Gardening and wildlife conservation are good for improving mental health. Nothing that you probably didn’t know already. The tricky bit will be if the government force people to do gardening against their will – which would surely lead to more irritation, stress and grumbling. Which is the opposite of nice, wholesome therapy.
I’ve started sketching for a new embroidery piece based on Himalayan Balsam.
These non-native (for these parts) flowers grow invasively around river beds and choke all other plants in their path.
I like them though, because they look like orchids in the wild. The flowers are open, ready for pollination. Growing along by the river, a life source.
Right then, so planting borage, lavender, marjoram and open-flower dahlias seems like the way to go to attract all sorts of bees in your garden. Creating an environment and culture where the bees can come, flowers are pollinated and honey is produced.
I’ve just made this fun little backpack:
Here’s a little step by step guide of how to make one for yourself.
The How-To guide:
Materials needed – fabric. cord.
1. Find some nice fabric and cut out a rectangle. I used a duvet cover. So, the fabric was already folded in half. With the crease at the bottom, measurements I used were: 45cm x 35cm. [Here I cut out the shape with greasproof paper first.]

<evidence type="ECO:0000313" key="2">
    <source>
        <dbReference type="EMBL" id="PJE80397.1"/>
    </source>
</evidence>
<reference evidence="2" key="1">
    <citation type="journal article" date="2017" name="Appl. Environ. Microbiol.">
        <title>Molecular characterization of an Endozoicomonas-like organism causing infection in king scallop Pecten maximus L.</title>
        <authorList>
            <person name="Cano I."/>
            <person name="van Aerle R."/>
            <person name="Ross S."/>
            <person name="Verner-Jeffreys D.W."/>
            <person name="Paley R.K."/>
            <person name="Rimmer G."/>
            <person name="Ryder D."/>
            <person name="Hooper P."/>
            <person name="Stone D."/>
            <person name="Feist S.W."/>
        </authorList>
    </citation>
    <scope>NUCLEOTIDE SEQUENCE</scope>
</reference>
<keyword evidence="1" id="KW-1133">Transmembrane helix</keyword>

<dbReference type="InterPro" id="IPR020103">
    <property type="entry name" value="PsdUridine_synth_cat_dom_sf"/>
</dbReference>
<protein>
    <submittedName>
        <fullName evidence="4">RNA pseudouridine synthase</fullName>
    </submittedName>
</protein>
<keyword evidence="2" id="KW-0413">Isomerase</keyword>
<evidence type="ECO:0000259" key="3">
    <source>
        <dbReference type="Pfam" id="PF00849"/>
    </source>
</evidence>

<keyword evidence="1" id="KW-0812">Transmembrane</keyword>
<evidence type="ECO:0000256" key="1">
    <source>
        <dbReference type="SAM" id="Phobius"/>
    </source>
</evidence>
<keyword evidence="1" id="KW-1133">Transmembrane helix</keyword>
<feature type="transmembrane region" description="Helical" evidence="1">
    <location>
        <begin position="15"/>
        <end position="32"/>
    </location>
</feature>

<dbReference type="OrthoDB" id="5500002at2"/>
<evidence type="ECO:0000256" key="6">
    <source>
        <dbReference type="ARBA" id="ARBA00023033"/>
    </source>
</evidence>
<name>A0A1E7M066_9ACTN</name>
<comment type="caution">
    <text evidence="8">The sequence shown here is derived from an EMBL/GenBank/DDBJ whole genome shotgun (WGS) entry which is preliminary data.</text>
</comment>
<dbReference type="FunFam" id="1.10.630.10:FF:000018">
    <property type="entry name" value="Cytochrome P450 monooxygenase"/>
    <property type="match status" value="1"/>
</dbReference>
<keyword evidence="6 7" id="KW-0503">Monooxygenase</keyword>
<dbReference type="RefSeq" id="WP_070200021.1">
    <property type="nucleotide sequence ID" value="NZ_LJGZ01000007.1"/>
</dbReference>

2. Turn the fabric inside out, so wrong side is showing. Along each of the long sides, fold in 1 cm. Iron it flat, pin it down and sew all the way along. Sew as close to the edge of the fabric as possible.
3. Along the shorter edges, again fold in 1 cm and iron. This time don’t pin, but fold 2 cm over again, then iron, pin and sew. Sew as close to the fold as you can. This is to allow a 2cm gap for the cord to thread through.
At this point, you may like to add some decoration to the right side of the bag. Eg I sewed on my Evie name tape in the middle. You can add any decoration you fancy.
4. Now make some tabs for the cord to string through at the bottom of the bag. For this, cut a 8cm width band of fabric. Put it on your ironing board. Firstly, fold it in half, iron it. Then bring in the edges towards the middle, iron down. Then fold it in half, iron together and sew along the edge where the fabric meets. Then from this 2cm narrow band, cut 2 5.5cm pieces.
5. Now we’re about to sew the bag together. Fold the bag in half, so wrong sides are facing out (right sides together). You want to place the loops down towards the bottom of the bag. Taking one tab at a time, fold it in half and place it in between the bag fabric, so it’s wedged between the ‘right’ sides of fabric. You should just see a few mm peeking out. So the loop is unseen, facing inwards. Pin it in place. Do the same with the other side.
6. Now for the sewing. Make sure you start just beneath our 2cm loop at the top. Go close to, but to the left of your existing line of stitching. Go all the way down, making sure the tab is sewn in. You may like to back up with zigzag, covering the edges you have sewn (I cheated and missed this step out!) Do this for both sides.